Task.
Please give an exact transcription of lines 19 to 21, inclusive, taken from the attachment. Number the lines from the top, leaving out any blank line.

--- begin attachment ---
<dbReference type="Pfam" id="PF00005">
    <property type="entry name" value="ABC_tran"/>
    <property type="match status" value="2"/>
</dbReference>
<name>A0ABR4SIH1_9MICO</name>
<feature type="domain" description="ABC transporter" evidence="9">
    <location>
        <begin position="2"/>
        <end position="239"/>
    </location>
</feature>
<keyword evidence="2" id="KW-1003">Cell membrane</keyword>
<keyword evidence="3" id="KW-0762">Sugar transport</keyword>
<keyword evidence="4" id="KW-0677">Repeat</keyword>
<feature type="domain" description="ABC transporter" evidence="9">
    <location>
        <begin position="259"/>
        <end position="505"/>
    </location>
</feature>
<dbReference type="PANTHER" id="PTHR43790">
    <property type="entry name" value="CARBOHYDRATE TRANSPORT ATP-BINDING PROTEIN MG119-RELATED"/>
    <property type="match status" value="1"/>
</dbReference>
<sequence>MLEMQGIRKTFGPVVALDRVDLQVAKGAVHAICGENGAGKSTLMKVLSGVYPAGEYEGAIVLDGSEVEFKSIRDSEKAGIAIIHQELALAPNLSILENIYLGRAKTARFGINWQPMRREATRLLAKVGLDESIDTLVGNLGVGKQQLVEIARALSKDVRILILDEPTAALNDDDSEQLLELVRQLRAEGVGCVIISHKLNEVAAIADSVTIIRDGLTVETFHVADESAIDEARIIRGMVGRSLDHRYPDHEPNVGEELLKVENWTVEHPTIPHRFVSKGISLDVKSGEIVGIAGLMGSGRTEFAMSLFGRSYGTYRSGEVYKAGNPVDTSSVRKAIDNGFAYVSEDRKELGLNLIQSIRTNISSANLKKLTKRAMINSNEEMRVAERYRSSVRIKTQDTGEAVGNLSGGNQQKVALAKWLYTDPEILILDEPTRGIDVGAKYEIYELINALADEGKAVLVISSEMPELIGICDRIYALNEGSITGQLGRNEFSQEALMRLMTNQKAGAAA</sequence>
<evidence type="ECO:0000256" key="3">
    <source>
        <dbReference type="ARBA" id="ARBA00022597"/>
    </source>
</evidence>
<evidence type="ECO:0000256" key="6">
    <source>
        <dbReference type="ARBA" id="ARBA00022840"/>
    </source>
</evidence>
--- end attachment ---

    </location>
</feature>
<dbReference type="PANTHER" id="PTHR43790">